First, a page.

Foster Flowing Habit, Not Gritty Discipline

A number of coachees often ask me why I am so good at doing certain things, especially in the context of NLP where I aim to create powerful distinctions for myself and my students.

Some of these distinctions, in my mind, are easy. A small change enables me to view the same thing in a different way. In a sense, this is a kind of learning. The anomalous “thing” called knowledge is never fixed, and the growth of such knowledge can actually lead to realization of Truth.

However, there is one place where you don’t always want to keep prodding and examining over and over. This is the zone of systems and processes. If you want productivity and efficiency in your life, you have to read all the way through.

If you are a business owner, and you are not automating your process, I guarantee that you are wasting a lot of time. Heck, even this blog post is sort of automated, but not really by machines.

You see, human behavior is not driven by “random” thought. Actually if you think about it, thought is a systematic process. It is predictable, even though it is complex. Hence, I can do things in my mind that enable me to write a blog post quickly. [This post took around 30 minutes to write.]

I am aware that most solopreneurs don’t have proper procedures, and it’s not for a lack of trying. It’s really due to experience and knowledge about knowledge (metaknowledge) that makes the difference. If you know how to know, then you are better at knowing.

In early stage process thinking, you tend to think in big chunks. Not precise. This is why anyone with a big idea and launches it is often simply going to fail.

The next stage of process thinking is about not making assumptions anymore. You take what you have done and recall what you really did do, so that someone else can take what you have noted and achieve the same result.

The advanced stage of process thinking is to look at how robust that process can be. You may have some things you do in a certain way on some days, but others that you might do differently. Much like driving a car, you might have several routes to a singular destination that you can choose from in the event that other highways are locked down or blocked.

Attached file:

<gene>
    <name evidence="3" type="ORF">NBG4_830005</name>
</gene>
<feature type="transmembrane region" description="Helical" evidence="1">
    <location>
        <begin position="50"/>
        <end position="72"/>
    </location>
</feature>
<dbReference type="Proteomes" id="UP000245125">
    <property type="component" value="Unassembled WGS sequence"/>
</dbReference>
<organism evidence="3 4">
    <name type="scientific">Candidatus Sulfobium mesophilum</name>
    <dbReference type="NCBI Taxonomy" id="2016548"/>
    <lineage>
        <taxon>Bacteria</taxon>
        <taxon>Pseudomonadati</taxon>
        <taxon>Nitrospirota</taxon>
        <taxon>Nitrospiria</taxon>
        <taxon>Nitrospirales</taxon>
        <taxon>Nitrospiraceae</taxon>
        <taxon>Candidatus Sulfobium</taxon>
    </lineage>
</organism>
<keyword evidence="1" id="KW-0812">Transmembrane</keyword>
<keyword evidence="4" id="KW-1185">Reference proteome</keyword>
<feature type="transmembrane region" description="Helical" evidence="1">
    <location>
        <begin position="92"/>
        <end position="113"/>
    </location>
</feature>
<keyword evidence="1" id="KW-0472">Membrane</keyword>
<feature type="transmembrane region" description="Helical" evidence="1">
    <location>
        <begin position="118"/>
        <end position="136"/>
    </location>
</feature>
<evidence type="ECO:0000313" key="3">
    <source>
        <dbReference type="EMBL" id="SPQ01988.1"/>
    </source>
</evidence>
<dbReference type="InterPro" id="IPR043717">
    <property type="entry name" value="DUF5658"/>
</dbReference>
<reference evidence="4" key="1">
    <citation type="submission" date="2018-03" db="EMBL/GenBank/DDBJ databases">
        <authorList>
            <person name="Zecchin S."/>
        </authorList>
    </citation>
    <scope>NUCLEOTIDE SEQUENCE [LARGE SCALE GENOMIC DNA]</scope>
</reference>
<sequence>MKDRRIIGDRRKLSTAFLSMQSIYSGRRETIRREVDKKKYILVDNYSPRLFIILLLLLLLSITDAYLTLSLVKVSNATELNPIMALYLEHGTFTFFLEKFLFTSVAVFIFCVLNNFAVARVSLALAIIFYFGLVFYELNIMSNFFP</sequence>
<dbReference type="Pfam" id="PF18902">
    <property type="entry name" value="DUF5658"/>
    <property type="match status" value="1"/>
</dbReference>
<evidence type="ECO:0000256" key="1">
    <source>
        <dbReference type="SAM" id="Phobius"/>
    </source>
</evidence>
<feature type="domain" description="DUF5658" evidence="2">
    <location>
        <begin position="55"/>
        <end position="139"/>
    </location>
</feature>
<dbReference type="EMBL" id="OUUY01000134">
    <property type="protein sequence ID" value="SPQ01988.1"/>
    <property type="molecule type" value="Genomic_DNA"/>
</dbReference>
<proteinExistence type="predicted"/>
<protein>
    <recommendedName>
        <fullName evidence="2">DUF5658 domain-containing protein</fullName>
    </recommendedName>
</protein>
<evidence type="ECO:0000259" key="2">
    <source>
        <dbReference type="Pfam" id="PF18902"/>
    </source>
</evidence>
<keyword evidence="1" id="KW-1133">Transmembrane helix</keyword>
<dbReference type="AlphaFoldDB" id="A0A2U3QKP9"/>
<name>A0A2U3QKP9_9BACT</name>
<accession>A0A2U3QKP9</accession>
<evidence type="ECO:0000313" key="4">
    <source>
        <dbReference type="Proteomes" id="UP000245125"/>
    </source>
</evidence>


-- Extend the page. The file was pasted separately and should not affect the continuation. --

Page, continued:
Here’s the thing: If you don’t have these contingent actions, it means you are going to have to spend time to think about them again. If you spend a lot of time thinking about the food you want to eat, you are going to spend way too much time there. If you are a school enroling students and do not have some form of automation, you are simply wasting resources. If you are a leader who has to think about each individual without having the basis of thinking about them, your entire philosophy of each individual will have to start from ground up, leading to indecision and wastage too.

If you are running a business and do not have a set of practice to follow, you have not routinized yourself. If you have not routinized, it probably means you don’t have a habit of doing it. If you don’t have a habit, it probably means you haven’t written it down. If you haven’t written it down, it probably means it’s still a mess up there in your head.

No wonder people get foggy!

If you have a system map, this is still not guaranteed for your success. It merely shows you how successful you are. If I look at your processes, I will not only be able to tell if you have time efficiency, I will also be able to tell if you are ready to scale your growth. Having an advisor, reading books or even building a team is not sufficient to scale your growth if you do not have your processes in place.